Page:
I have sailed the Celebrity Millennium for eight days.
My family of six took a cruise to Alaska in Millennium Celebritywhich took us to places like Ketchikan, Issey Strait Point, Juneau, Skagway, and Hubbard Glacier.
Although I’ve been on five cruises with my family, this was the first since the height of the coronavirus pandemic, and there were a few things I wasn’t expecting about the overall experience.
Although it was summer, it was still cold and at times too foggy to see anything.
When most people book a summer cruise, they imagine days relaxing by the pool, drinking frozen margaritas, and donning shorts.
All the ports we visited in Alaska were very warm, but the days at sea were very cold. It is often very windy to enjoy any of the outdoor activities, such as movies in the outdoor cinema or games by the pool deck.
We were also looking forward to cruising through Alaska’s scenic Inland Trail, but it was too foggy to see anything.
There were blanket stations all over the pool deck – I grabbed some to stay warm on my bedroom porch too – and on our very cold ride to Hubbard Glacier, the crew distributed hot chocolate to everyone outside.
I thought there would be more food options available throughout the day.
Although there was plenty of specialty food for dinner and a huge buffet on the pool deck, we would sometimes return tired and hungry from our travels and realize there was no unique place to eat until the appointed meal time.
The buffet is closed between lunch and dinner, except for the pizza bar. Even a burger station on the pool deck was not available.
I’m glad I packed the sleeping eye masks.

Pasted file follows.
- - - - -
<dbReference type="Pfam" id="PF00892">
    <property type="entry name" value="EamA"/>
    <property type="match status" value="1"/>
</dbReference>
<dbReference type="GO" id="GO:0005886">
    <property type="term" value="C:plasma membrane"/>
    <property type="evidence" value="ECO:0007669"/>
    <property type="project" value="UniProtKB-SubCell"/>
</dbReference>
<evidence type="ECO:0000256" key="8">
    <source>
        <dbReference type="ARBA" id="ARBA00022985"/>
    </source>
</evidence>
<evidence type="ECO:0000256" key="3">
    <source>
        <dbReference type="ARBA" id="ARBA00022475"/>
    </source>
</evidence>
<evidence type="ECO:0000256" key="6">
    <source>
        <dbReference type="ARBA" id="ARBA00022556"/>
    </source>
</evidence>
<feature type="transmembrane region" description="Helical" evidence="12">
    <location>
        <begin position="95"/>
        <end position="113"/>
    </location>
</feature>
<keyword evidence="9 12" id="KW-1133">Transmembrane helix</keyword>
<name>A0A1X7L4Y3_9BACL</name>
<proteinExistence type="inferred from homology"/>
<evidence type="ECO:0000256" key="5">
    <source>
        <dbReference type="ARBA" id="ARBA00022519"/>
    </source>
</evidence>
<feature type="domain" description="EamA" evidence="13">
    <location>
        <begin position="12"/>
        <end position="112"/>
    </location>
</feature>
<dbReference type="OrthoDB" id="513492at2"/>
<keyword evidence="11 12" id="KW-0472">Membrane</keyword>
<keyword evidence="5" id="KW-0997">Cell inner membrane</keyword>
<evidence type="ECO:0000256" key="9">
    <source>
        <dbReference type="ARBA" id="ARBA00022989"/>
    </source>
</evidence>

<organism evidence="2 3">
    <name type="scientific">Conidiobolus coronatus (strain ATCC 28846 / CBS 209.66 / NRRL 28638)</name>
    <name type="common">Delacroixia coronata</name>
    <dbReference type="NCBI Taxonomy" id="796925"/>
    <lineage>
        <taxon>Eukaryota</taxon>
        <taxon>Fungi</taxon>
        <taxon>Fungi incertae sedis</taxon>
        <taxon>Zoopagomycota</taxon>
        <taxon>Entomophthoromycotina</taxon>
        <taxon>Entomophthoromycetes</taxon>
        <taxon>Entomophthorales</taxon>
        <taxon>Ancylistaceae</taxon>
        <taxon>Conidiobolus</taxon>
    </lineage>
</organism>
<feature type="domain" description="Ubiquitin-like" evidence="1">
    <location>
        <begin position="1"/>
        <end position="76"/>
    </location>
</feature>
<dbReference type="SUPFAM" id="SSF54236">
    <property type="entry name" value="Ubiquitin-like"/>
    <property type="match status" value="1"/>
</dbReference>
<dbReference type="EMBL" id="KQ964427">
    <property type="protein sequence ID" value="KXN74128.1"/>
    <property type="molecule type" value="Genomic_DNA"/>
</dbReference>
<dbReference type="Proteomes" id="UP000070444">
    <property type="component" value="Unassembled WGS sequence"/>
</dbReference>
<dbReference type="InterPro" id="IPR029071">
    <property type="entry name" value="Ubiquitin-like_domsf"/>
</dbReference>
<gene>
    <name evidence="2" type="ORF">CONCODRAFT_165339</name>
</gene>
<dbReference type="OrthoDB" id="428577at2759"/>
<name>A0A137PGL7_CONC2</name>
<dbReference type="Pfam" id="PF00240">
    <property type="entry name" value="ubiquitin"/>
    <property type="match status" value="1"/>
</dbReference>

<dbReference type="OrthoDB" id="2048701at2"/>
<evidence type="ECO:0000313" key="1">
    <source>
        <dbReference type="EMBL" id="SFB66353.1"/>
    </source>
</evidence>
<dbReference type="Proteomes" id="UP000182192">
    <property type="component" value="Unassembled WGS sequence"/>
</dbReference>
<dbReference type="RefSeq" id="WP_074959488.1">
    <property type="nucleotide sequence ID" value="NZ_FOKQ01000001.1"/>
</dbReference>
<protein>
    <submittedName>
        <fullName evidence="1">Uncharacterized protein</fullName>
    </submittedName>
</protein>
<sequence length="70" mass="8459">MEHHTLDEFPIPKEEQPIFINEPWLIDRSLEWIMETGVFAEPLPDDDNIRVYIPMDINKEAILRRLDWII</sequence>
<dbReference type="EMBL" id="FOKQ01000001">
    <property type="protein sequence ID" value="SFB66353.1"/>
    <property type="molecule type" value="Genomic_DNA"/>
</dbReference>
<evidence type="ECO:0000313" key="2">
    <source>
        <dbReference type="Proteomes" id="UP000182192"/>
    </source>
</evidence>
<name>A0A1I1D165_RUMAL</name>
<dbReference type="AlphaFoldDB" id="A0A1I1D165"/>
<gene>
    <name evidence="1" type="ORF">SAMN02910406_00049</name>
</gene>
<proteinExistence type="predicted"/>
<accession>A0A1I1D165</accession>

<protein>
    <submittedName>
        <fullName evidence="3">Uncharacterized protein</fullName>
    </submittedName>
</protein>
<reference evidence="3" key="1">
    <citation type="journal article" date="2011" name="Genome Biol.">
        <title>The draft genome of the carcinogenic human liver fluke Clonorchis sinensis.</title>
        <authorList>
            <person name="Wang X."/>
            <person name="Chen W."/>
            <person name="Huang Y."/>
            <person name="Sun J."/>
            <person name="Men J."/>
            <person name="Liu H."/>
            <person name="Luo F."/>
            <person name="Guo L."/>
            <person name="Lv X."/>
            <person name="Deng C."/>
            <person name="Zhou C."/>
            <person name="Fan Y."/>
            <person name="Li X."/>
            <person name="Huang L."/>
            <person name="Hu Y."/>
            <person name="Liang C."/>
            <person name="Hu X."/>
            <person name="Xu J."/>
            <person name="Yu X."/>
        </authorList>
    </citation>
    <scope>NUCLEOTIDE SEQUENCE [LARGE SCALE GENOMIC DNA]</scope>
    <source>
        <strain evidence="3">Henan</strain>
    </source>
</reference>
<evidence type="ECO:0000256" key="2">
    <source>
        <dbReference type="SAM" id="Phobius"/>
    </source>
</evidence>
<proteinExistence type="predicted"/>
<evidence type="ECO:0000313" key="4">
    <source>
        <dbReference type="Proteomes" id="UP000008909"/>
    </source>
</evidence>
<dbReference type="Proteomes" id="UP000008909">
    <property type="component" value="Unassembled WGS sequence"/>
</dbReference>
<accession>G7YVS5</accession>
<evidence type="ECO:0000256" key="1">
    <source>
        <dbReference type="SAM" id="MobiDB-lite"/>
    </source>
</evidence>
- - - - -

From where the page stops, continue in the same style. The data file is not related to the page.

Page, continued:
In Alaska, the sun rose as early as 3 a.m. and set late until 10 p.m.
Since the sun was out quite late, I didn’t feel tired, but bringing an eye mask helped me maintain a regular sleep schedule.
I would definitely recommend one packing, especially if you’re a light sleeper like myself.
Although the ship provided hand sanitizers and masks, I didn’t see many guests using them.
As this was my first cruise since the pandemic, I was curious about what health protocols, if any, would be put in place. for example, Guests need to test negative for COVID-19 on board.
I didn’t notice any social distancing measures on board, but I did see staff constantly wiping buttons, tables, and other frequently touched surfaces. In addition, there was hand sanitizer near the dining areas.
I also appreciate that they gave guests reusable celebrity-brand masks, but I’ve rarely seen anyone wear them. Every employee I saw was masked.
The setup and safety briefing process was surprisingly easy.
Unlike many other cruise lines I’ve sailed with, Celebrity only required us to watch a video and check in at the pool station as part of our mandatory safety briefing.
We checked in there with the staff as soon as we boarded the ship and were then free to roam and go to our luxurious halls, making this the fastest briefing I’ve ever experienced.
As our hall was part of the concierge class, we also enjoyed special lunch In the main dining room. Overall, it was by far the easiest climb I’ve had.